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Archive: June 2023 (6 Posts)

Collection items in foreground, historian speaking with two visitors in background, with wooden bookshelves against wall

Vietnam: Staying in the Room and Holding the Conversation

Posted by: Josh Levy

This year marks the fiftieth anniversary of the U.S. withdrawal from Vietnam. The Manuscript Division recently joined an event with veterans and Gold Star families that became more about listening than telling, and offered powerful insights about national healing and the power of conversation in a shared space.

Monochrome panorama of Chicago skyline

Made at the Library: Making Mexican Chicago with Mike Amezcua

Posted by: Ryan Reft

Join historian Georgetown University history professor and author, Mike Amezcua at noon (EDT) on Monday, June 26, as he discusses his new book, Making Mexican Chicago. The book explores the role Mexican Chicagoans, notably moderates and conservatives within the community, played in housing, politics, community development and urban culture while also highlighting their contributions to the larger conservative movement.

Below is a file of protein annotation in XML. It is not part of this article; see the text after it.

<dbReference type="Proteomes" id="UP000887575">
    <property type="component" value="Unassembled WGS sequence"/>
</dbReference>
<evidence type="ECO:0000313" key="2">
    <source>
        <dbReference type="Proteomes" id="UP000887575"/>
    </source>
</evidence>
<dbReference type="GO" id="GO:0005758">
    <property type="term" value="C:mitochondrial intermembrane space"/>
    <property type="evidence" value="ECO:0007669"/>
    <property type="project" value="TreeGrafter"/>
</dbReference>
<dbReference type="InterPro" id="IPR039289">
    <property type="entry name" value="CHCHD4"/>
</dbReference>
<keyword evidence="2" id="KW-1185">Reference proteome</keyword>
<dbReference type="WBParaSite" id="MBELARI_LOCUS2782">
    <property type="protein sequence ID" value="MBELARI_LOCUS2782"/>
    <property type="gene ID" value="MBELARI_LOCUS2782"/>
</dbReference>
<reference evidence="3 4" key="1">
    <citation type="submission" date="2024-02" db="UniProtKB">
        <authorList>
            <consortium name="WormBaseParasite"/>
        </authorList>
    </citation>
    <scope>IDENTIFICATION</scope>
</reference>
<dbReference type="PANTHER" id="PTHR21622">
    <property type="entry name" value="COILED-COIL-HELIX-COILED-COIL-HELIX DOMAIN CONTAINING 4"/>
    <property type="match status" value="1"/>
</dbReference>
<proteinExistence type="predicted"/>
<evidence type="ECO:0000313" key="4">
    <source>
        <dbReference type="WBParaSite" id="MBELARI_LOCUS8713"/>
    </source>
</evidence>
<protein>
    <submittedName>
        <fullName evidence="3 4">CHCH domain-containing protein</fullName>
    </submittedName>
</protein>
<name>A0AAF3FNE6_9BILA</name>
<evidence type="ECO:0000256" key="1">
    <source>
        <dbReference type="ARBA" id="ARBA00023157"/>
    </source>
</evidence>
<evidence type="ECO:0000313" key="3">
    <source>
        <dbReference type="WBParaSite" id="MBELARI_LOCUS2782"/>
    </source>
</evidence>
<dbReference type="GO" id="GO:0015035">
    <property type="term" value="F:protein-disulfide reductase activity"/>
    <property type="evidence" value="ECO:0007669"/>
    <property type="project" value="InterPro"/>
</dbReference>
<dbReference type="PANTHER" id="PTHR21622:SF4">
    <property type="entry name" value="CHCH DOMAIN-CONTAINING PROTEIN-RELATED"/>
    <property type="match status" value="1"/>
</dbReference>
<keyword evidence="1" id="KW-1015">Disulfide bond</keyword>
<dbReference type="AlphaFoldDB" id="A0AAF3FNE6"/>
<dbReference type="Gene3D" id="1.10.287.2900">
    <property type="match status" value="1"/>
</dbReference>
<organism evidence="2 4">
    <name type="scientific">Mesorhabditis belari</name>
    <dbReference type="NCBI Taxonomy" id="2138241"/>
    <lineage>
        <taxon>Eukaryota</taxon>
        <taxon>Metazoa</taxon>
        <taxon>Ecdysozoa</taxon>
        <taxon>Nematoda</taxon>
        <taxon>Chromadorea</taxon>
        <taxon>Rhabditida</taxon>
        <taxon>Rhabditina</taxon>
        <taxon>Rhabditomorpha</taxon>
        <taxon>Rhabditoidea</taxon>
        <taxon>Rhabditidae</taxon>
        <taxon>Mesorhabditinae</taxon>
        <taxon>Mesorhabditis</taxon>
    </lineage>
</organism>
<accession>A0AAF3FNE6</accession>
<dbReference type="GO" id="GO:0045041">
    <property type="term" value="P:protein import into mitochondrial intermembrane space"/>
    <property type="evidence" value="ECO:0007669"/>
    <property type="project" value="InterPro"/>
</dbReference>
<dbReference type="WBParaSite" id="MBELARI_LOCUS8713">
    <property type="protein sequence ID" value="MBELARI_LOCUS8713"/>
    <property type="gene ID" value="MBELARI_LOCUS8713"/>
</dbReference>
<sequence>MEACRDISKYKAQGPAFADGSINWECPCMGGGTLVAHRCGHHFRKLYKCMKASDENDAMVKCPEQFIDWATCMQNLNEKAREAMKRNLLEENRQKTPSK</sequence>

Head and shoulders photograph showing the famous Apache leader Geronimo, photographed during the Louisiana Purchase Exposition in St. Louis, Mo., in 1904

Of Note: Geronimo: His Autograph and His Legacy

Posted by: Lewis Wyman

June is the birth month of Bedonkohe Apache leader Geronimo. The Library of Congress Manuscript Division holds what it believes to be is an example of his autograph on an unattributed drawing of a horse, reminders of a challenging history and relationship with the federal government, including President Theodore Roosevelt.

Monochrome advertising poster featuring four faces on right

LGBTQ History in New Exhibit: “Join In!”

Posted by: Ryan Reft

For much of the twentieth century “coming out” carried with it a particular meaning associated with friendship, intimacy, and community. The new “Join In” exhibit explores how Americans have engaged in associational life in order “to achieve goals from simple fellowship to social change.” It also highlights the emergence of the LGBTQ community in the United States during the twentieth century.